The Justice Department sent a brief letter to six lawmakers Monday, saying that the department will work closely with the FBI to take “appropriate steps as expeditiously as possible” in the renewed investigation into emails potentially tied to Hillary Clinton’s private email server.
The three-paragraph letter written by Assistant Attorney General for Legislative Affairs Peter J. Kadzik, said that the department and FBI will “dedicate all necessary resources”to the investigation, but it provided no further details about the contents of the emails or whether they are significant.
The short statement on behalf of Attorney General Loretta E. Lynch and FBI Director James B. Comey represents an effort by the Justice Department to stabilize and assert control over a politically explosive situation set in motion Friday when Comey notified congressional leaders about the FBI’s renewed probe.
Kadzik was responding to a letter sent Saturday to Lynch and Comey by Democratic Sens. Thomas R. Carper (Del.), Patrick J. Leahy (Vt.), Dianne Feinstein (Calif.) and Benjamin L. Cardin (Md.) asking that law enforcement authorities provide by Monday more details of the investigative steps being taken by the FBI, the number of emails involved and what is being done to determine how many of the emails are the same as ones already reviewed by the FBI. The letter was also sent to Reps. Elijah E. Cummings (D-Md.) and John Conyers Jr. (D-Mich.).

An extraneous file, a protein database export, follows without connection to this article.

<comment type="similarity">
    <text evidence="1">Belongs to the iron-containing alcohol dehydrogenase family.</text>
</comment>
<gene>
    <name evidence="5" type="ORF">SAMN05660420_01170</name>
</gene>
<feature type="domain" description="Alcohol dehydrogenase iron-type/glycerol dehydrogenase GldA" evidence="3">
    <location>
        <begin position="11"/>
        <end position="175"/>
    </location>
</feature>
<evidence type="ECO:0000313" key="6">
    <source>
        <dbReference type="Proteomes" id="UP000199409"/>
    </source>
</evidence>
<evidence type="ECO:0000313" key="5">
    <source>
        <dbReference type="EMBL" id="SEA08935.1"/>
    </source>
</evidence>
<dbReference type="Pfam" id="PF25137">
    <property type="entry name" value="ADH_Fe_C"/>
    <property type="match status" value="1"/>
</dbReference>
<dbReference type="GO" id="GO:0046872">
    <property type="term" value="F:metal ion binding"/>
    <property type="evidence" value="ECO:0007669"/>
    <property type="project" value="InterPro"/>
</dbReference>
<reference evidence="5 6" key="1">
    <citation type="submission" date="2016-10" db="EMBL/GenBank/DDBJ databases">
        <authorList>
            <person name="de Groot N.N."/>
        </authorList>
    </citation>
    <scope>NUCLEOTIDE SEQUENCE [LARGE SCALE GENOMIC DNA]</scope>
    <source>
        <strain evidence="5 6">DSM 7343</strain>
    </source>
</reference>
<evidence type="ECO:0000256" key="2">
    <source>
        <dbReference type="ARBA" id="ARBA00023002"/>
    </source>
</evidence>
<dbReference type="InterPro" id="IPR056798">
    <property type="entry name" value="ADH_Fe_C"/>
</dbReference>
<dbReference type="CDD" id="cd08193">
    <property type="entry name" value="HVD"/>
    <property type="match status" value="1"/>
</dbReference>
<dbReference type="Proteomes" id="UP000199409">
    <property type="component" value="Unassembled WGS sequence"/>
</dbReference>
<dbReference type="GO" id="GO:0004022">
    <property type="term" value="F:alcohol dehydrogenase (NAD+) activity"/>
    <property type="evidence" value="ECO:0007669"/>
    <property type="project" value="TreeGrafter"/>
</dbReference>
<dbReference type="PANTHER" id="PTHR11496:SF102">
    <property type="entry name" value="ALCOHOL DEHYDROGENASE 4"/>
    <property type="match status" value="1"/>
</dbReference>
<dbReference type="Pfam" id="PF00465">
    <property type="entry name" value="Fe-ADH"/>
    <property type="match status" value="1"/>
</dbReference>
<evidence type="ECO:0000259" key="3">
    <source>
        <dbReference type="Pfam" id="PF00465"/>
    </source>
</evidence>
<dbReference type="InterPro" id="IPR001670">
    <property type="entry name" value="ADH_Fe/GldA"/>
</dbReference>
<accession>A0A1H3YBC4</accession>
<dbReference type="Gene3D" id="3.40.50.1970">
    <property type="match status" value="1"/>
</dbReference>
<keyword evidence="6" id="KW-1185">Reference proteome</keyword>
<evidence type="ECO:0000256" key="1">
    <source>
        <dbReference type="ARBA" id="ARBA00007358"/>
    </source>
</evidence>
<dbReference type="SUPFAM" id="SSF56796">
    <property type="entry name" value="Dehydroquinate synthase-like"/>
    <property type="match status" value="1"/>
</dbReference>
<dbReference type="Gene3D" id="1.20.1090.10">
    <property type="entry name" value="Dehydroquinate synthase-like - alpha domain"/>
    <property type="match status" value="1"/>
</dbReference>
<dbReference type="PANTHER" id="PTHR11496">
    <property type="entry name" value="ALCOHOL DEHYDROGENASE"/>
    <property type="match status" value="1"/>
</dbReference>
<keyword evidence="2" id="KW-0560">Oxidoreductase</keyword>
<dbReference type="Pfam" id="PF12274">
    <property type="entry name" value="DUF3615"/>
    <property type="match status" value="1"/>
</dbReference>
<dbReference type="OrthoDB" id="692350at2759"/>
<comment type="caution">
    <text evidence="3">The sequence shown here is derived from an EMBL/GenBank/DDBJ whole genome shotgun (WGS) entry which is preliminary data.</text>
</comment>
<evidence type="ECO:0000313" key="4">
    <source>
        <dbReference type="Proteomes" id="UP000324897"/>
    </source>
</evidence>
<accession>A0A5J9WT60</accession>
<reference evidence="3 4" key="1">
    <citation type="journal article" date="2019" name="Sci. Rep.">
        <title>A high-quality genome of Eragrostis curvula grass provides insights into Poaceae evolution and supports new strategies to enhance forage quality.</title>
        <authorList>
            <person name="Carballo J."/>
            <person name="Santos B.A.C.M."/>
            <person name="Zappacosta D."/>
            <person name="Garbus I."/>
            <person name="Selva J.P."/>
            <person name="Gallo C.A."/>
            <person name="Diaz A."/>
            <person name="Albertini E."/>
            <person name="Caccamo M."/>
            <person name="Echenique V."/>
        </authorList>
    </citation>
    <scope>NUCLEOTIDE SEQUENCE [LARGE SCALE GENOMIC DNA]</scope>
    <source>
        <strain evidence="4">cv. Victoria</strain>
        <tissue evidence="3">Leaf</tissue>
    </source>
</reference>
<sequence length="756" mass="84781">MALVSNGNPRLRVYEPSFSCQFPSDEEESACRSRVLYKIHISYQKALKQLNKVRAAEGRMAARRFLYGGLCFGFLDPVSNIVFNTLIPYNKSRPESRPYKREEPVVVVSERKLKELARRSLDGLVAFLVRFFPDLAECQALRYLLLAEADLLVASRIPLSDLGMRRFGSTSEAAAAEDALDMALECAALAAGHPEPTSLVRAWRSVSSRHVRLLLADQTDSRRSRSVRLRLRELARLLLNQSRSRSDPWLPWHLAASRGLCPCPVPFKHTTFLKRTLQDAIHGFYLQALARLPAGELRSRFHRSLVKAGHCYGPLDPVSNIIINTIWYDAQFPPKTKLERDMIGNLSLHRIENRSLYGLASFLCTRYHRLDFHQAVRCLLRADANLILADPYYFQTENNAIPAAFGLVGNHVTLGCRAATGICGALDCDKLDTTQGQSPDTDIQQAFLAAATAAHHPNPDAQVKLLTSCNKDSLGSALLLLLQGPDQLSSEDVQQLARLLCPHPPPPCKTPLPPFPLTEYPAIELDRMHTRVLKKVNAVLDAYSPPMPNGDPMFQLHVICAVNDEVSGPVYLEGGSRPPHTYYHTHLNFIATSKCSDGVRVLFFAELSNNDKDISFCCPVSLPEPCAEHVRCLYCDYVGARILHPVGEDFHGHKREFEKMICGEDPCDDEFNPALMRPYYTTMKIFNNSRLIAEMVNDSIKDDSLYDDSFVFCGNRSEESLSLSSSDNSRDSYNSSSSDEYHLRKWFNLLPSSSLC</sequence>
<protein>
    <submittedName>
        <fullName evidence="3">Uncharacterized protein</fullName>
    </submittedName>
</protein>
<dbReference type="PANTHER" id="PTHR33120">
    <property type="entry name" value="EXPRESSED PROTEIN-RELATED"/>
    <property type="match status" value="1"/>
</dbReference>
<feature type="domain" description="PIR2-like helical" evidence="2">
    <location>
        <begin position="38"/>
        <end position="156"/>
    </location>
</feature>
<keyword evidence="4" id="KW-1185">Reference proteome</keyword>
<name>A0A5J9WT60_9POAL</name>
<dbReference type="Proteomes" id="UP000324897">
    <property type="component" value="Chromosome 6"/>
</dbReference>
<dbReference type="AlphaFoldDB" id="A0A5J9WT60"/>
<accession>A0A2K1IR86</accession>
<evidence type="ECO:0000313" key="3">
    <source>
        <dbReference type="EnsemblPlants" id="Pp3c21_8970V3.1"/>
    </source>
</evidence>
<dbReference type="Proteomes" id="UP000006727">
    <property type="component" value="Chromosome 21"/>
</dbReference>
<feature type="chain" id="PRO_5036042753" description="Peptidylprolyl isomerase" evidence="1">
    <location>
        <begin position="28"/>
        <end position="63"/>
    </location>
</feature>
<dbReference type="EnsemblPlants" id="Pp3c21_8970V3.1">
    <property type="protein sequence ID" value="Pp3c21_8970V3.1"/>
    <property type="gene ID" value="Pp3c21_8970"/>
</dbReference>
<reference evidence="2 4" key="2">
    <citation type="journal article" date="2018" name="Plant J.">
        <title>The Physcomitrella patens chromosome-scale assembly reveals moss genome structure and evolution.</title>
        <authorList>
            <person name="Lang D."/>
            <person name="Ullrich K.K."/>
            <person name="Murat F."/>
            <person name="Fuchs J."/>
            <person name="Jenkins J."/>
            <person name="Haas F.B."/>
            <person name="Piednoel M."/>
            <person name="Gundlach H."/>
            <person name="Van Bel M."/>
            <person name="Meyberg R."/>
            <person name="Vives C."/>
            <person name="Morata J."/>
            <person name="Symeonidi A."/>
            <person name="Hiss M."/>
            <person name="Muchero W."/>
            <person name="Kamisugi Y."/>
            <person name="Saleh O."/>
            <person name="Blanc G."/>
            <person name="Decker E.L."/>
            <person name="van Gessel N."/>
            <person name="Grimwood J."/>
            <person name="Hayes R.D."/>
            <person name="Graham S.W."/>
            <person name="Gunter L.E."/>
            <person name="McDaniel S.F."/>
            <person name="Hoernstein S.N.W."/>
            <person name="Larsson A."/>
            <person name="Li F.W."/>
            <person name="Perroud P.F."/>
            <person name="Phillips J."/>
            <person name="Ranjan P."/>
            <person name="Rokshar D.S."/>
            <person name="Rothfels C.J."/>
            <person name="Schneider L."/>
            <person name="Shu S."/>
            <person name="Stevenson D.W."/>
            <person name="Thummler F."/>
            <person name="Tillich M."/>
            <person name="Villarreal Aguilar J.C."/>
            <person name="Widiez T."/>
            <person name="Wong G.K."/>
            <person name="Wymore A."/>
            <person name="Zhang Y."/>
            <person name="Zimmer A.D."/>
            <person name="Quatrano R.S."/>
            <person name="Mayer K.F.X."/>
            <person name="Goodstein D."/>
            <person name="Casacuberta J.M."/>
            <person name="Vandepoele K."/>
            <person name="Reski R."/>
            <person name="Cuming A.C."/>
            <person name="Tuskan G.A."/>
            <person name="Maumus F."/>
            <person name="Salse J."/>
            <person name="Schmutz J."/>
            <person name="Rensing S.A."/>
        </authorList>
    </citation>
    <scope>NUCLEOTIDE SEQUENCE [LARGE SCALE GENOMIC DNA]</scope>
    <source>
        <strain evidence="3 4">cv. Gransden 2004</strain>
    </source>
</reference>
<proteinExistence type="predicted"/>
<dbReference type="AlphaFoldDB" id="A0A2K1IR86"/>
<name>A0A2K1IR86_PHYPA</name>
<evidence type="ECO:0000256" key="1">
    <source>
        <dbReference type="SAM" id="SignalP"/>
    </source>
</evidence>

“Just ten days before a presidential election, the American people deserve more disclosure without delay regarding the FBI’s most recent announcement,” the senators wrote. “Anything less would be irresponsible and a disservice to the American people.”
On Friday, Comey set off a firestorm by telling the chairmen of eight congressional committees that the FBI would take “appropriate investigative steps” to determine whether newly discovered emails found in an unrelated investigation contain classified information and to assess whether they are relevant to the investigation involving Clinton’s private email server. The unrelated case was an investigation of former congressman Anthony Weiner (D-N.Y.), the estranged husband of top Clinton aide Huma Abedin.
Justice officials have said that before Comey notified Congress, they warned him that doing so would go against long-standing practices of the department not to comment on ongoing investigations and not to take steps that could be viewed as influencing an election.
Officials familiar with Comey’s decision said that he felt a sense of obligation to lawmakers to “supplement” his testimony under oath in July that the Clinton investigation was complete and there would be no charges. Comey was also concerned that word of the new email discovery would leak to the media and raise questions of a coverup, the officials said.
But his brief letter to lawmakers on Friday did not satisfy at least one of the recipients, Sen. Charles E. Grassley (R-Iowa.), chairman of the Senate Judiciary Committee.